Helen McGinty portrait: young woman blond straight hair

Helen’s Story

“I was young and free and had no reason to even consider this could happen to me” – Helen

Helen, now in her 30s, was only 18 years old when she was diagnosed with a germ cell tumour on her right ovary. She was healthy and had rarely visited a doctor but saw her GP when she experienced severe stomach pain. That visit changed her life.

“I am very grateful that the doctor that day decided to send me for an ultrasound although he was not concerned with my symptoms which passed by the end of that day. I felt fine and the pain had gone however I decided to go and get the ultrasound. The pain, which had passed by the time of the ultra sound, had been in my mid to upper abdomen.The ultrasound showed up nothing abnormal but when I told them I’d had some slight changes in my periods, they took another look.

The sonographer found a 12cm growth on my ovary; but at this stage it was unidentifiable. I was referred to a gynecologist and was advised that I likely had dermoid cyst that would need to be surgically removed; I would go on a waiting list.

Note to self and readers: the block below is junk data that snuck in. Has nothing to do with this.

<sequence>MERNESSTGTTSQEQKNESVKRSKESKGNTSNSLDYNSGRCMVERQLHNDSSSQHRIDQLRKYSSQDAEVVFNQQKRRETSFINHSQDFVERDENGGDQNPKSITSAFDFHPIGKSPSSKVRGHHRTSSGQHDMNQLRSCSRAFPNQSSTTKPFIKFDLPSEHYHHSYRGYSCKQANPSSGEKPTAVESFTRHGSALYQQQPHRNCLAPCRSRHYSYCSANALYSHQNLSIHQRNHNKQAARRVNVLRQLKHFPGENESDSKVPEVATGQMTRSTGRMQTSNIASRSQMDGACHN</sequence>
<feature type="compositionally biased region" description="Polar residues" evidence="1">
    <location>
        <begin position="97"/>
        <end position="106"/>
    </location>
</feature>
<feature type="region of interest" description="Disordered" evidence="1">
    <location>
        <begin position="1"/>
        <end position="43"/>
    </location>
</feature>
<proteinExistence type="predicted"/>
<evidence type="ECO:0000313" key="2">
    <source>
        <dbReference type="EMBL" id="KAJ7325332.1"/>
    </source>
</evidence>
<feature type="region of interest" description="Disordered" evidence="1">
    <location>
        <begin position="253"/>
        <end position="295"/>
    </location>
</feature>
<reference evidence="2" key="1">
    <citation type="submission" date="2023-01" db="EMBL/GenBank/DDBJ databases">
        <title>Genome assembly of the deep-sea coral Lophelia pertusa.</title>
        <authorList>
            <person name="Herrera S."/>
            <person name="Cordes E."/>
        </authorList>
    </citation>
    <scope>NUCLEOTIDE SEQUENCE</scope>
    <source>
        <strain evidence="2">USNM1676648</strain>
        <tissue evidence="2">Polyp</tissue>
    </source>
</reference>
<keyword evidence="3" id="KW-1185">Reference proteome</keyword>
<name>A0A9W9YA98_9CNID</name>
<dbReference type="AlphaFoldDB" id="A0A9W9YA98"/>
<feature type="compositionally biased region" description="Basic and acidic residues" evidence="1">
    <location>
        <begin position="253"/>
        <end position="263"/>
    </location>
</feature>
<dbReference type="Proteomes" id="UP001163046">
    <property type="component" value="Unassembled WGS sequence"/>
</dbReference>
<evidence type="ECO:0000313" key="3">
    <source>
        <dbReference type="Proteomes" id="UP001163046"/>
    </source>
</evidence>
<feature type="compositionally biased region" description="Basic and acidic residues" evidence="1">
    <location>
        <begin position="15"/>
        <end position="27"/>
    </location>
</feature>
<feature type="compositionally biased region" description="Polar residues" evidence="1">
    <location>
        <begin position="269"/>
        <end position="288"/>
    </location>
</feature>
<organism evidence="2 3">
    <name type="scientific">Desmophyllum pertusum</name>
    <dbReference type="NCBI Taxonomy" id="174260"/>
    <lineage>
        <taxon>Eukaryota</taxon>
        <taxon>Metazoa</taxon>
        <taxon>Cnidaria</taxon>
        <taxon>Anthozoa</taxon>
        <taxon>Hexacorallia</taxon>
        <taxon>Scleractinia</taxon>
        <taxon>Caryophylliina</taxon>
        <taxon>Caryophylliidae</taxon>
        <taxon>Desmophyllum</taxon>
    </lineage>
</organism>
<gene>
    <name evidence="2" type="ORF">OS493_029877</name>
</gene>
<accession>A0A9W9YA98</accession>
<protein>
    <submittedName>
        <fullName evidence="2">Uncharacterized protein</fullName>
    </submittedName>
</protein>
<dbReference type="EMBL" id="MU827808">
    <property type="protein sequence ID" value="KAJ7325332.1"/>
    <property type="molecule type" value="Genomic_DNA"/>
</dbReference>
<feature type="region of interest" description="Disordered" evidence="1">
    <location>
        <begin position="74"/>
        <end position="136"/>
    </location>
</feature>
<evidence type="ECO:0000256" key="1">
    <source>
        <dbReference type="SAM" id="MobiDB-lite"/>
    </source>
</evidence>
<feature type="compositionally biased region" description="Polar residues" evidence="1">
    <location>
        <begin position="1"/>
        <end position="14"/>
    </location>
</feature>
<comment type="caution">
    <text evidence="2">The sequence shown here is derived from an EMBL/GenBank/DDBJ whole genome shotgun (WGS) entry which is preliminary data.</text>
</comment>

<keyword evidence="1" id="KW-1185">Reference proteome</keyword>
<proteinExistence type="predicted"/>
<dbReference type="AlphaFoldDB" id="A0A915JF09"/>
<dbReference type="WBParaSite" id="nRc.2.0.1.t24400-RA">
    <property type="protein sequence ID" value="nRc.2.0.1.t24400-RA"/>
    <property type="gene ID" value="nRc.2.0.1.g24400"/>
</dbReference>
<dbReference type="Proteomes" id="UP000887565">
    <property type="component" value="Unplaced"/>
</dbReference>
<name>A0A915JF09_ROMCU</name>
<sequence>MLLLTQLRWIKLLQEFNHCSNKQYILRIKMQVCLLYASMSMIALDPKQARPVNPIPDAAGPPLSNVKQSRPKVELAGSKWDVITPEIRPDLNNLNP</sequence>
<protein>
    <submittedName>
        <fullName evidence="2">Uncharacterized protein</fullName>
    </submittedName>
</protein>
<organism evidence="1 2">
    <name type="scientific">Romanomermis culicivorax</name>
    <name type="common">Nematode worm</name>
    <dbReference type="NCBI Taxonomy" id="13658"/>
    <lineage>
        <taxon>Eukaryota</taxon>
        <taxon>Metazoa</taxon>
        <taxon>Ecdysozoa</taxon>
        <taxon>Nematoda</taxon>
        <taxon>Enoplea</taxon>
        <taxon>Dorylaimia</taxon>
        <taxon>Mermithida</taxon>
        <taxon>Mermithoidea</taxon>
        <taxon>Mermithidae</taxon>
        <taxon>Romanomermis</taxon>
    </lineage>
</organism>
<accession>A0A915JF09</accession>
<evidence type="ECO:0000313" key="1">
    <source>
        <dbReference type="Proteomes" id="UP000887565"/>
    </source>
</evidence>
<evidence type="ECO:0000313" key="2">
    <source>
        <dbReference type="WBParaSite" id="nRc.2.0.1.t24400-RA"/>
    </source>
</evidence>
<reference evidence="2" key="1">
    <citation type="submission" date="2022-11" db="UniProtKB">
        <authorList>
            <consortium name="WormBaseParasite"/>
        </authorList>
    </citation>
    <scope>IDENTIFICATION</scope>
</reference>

Three weeks after my initial visit to the GP I received a phone call from Christchurch Women’s hospital and they told me to come in immediately. The doctor who had received my case studied my blood test results and diagnosed my tumour as malignant. He told us that day; me and my Mum. We were given a pile of pamphlets about gynecological cancer.

I would need urgent surgery and chemotherapy once I had recovered. It is impossible to describe the feeling of being told this; it is terrifying and confusing and exhausting. Telling other people was almost worse – it was like reliving the pain and trying to act like I was not terrified and convincing people I was going to be fine. I had my surgery and I completed the chemotherapy and by the time I reached my 19th birthday I was discharged. Physically I am still in pain at times from the scar tissue from my operation partially blocking my bowel.

The lingering mental effects are still here to this very day to remind me that I am human and I am vulnerable. I worry about my health; every little pain or twitch in my body is interpreted as something much more sinister. I worry about my fertility having only one ovary and from the chemotherapy; research data on this is somewhat unclear and my fertility prior to diagnosis is unknown so there is no way to compare the effect.

However, I am one of the lucky ones – there are so many who don’t survive and we can only change this by sharing our stories and learning more about ovarian cancers that are taking so many of our beautiful women/wahine.